Through practices of hand-stitching, Yaad Karo considers the history of migration that links the artist’s personal history to the indentured labour communities of India and the Pacific.
By Shivanjani Lal
27 Mar - 13 Apr 2019
Yaad Karo: To remember, to stitch together and piece fragments of history for both collective and individual remembrance. To recenter knowledge, to account for colonial and personal histories. To allow something invisible to become visible. To hold space for ancestors – past, present and future.
Yaad Karo is a new work by Shivanjani Lal which looks at the history of migration that links her personal history to the indentured labour communities of India and the Pacific. Through a process-driven practice that uses labour as a tool to account for the trajectories of labour across oceans, Lal uses stitching to create visible links that record the journeys made by her community and herself: connecting and remaking the lines of connection. In looking at shipping documents and in using a map which centres Australia between these oceans, she reframes this history by acknowledging the role of Australia as the localised colonial presence.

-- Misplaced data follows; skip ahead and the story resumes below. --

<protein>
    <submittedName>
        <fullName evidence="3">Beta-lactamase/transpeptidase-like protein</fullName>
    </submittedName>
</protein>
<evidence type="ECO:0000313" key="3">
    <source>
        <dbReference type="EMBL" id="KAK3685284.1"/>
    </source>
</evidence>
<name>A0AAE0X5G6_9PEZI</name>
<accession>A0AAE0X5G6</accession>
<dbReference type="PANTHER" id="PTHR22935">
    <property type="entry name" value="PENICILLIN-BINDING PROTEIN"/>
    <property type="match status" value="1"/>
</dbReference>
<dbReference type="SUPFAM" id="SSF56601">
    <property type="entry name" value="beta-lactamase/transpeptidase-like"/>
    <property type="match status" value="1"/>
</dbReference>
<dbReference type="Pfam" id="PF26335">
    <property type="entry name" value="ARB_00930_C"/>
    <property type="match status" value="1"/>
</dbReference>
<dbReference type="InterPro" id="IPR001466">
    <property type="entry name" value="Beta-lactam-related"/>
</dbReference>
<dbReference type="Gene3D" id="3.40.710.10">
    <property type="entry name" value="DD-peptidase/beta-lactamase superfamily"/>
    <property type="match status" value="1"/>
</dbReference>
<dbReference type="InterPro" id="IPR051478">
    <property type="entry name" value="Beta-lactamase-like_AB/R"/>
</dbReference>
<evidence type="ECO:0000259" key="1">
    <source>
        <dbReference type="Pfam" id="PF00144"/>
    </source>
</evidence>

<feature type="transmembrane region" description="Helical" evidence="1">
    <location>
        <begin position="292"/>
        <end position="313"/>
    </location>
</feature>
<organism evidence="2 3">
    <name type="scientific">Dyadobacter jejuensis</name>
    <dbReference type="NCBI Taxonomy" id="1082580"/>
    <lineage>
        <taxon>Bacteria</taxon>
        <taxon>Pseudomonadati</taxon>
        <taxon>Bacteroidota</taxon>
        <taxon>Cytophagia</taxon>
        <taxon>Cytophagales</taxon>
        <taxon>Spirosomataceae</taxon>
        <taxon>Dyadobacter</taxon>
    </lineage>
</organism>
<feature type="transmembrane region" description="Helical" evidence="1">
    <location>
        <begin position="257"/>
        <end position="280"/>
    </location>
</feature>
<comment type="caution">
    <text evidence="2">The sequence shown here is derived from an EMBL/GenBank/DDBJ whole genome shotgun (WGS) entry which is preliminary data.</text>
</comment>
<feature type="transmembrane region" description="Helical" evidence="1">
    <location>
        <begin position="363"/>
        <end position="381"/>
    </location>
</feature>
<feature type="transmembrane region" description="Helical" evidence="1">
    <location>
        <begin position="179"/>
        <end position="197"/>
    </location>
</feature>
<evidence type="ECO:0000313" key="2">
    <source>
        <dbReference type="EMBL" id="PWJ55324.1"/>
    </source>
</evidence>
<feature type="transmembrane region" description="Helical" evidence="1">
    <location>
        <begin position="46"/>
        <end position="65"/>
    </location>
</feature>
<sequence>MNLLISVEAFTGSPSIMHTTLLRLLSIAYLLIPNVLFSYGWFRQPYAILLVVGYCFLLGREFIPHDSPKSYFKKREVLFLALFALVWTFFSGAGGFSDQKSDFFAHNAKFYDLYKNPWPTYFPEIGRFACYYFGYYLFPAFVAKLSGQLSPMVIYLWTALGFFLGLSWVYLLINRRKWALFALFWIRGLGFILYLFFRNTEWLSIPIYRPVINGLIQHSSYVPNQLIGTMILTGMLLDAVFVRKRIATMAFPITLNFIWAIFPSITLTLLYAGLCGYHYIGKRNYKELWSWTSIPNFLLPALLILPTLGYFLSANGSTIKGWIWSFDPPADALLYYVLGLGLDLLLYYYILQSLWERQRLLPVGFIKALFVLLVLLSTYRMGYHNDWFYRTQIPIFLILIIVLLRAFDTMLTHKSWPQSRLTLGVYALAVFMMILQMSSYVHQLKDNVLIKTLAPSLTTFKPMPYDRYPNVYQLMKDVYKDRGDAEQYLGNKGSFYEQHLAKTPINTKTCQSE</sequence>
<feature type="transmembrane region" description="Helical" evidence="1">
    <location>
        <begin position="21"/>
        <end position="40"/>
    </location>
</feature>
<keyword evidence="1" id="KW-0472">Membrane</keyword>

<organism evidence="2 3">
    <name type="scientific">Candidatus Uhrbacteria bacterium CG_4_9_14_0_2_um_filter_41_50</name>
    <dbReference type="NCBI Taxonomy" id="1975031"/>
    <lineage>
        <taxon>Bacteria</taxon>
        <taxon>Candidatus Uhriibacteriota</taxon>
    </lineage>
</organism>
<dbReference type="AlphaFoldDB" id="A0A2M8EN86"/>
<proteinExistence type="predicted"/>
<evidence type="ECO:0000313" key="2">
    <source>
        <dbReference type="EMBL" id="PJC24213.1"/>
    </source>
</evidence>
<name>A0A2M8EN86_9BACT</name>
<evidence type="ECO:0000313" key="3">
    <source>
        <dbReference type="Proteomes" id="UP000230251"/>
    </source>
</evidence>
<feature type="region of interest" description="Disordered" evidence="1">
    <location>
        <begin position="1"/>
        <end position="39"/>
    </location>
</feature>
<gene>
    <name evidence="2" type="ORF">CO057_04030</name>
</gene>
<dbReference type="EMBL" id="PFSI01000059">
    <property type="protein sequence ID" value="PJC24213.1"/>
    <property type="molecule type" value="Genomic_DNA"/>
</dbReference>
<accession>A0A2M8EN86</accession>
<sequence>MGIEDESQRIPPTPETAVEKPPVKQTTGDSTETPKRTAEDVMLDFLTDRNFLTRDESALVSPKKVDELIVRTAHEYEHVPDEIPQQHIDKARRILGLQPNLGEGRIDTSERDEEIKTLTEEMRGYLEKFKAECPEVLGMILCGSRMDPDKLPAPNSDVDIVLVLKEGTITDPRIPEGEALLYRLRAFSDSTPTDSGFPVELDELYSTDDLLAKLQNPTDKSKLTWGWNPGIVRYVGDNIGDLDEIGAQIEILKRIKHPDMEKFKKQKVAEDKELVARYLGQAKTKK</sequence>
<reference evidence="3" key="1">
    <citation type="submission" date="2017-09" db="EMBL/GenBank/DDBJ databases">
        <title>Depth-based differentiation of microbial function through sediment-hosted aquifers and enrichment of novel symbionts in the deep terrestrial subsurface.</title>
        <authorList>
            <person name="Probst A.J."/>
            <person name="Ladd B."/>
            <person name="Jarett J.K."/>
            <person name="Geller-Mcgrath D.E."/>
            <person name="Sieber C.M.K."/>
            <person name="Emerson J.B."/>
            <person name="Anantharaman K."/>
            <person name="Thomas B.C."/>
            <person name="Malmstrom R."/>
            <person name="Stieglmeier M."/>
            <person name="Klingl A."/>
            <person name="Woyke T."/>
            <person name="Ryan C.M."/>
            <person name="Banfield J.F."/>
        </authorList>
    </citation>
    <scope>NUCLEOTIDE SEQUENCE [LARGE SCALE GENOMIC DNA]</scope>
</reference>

Shivanjani Lal is a twice removed Fijian Indian Australian artist whose history is intrinsically linked to the indentured labour diaspora of Asia and the Pacific. She works across mediums to explore her cultural dislocation, which seeks to account for memory, erasure, healing, and the archive.
Currently Lal uses spatial and material activations along with video to create documents which analyse her personal narratives in the broader context of the social history which brought her family from India to Fiji and now to Australia. This is done in an effort to redefine the history of the Indo-Fijian Community away from the narratives produced by the current political climate in both Fiji and India.
Her current research posits that history has obliterated and obfuscated the communal memory of her community but that her body and the landscapes she is from hold onto both.